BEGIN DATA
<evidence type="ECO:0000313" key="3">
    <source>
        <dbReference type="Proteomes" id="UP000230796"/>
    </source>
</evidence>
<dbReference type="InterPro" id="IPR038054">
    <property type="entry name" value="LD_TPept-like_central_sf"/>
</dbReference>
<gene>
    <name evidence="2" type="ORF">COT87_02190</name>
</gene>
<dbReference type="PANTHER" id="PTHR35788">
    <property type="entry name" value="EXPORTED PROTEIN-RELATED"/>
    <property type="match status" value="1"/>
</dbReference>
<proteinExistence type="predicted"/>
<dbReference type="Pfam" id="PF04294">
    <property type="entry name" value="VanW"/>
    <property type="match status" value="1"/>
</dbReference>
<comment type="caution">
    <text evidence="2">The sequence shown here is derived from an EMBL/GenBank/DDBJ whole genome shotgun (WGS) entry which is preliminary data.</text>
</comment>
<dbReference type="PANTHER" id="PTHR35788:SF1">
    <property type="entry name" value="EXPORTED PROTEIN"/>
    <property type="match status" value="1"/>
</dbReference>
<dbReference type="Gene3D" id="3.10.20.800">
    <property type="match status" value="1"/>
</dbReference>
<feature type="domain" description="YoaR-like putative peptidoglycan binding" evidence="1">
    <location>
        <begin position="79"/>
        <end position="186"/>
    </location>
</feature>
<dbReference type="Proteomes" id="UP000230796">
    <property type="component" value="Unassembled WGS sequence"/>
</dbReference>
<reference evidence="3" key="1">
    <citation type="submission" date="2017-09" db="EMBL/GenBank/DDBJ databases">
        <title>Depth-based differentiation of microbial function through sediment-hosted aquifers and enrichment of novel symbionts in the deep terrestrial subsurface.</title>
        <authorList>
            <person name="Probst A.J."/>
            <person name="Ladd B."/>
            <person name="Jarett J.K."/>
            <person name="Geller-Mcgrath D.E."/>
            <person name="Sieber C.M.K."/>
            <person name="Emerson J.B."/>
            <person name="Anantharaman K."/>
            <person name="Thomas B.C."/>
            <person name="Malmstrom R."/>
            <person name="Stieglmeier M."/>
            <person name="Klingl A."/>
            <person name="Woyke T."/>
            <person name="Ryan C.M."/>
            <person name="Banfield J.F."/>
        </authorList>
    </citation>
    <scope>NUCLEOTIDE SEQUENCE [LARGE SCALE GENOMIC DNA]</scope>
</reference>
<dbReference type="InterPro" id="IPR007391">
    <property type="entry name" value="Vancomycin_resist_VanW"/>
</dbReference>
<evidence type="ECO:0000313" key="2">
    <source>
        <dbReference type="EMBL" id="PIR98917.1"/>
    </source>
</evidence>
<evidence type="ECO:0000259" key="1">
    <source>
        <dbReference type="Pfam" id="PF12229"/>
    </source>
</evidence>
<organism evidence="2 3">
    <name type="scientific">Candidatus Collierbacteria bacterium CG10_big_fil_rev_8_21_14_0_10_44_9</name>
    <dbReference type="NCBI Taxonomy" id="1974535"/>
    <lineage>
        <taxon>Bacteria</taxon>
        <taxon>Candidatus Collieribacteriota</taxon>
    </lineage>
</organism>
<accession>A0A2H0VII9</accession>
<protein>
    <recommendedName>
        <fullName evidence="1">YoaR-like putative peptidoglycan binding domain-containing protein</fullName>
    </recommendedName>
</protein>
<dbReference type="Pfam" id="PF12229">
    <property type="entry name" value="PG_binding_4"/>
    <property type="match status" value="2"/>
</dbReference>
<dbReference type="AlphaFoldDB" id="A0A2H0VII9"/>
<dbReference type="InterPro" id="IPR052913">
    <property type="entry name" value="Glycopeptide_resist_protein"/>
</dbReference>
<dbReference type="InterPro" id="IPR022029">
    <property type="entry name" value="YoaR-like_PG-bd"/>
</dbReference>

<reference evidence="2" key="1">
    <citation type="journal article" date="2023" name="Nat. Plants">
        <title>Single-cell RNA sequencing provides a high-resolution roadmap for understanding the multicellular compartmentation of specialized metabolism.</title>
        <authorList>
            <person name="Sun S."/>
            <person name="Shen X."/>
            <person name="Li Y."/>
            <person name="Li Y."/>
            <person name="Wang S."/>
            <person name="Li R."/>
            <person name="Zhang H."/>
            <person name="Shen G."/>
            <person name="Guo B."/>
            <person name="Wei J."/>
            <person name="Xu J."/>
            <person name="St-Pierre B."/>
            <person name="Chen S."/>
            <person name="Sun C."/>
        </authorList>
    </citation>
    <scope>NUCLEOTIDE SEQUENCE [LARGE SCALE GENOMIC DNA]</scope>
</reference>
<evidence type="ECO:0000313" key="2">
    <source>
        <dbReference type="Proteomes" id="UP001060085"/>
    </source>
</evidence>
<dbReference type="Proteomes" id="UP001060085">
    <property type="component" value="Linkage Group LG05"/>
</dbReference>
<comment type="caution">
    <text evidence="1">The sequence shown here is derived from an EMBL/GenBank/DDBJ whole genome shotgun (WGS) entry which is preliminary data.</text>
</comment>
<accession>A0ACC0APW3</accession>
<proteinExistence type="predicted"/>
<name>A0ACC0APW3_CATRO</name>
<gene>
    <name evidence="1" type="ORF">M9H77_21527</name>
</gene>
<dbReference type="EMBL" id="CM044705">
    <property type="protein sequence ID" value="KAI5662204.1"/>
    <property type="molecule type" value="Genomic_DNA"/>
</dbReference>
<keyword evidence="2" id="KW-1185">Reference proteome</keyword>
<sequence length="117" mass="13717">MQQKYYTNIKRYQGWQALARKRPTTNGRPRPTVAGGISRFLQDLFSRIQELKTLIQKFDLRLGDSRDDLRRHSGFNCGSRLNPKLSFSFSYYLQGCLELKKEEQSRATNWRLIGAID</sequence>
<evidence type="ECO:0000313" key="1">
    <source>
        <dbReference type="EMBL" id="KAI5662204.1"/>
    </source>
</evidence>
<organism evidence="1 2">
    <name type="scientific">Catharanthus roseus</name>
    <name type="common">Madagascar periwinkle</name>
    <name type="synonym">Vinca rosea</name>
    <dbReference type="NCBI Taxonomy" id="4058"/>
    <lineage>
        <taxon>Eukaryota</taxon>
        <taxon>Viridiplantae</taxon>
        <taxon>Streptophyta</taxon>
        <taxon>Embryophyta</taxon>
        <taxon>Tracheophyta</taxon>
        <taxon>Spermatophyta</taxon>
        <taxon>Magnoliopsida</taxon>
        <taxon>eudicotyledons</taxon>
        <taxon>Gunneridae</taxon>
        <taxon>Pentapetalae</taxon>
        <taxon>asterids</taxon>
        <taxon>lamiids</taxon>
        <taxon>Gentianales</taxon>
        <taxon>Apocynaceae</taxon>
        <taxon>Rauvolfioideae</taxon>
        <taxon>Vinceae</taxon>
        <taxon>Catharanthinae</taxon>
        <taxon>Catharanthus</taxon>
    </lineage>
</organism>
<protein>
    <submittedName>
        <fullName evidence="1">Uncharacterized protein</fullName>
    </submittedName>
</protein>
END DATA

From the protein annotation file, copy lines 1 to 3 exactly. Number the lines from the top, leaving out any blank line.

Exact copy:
<evidence type="ECO:0000313" key="3">
    <source>
        <dbReference type="Proteomes" id="UP000230796"/>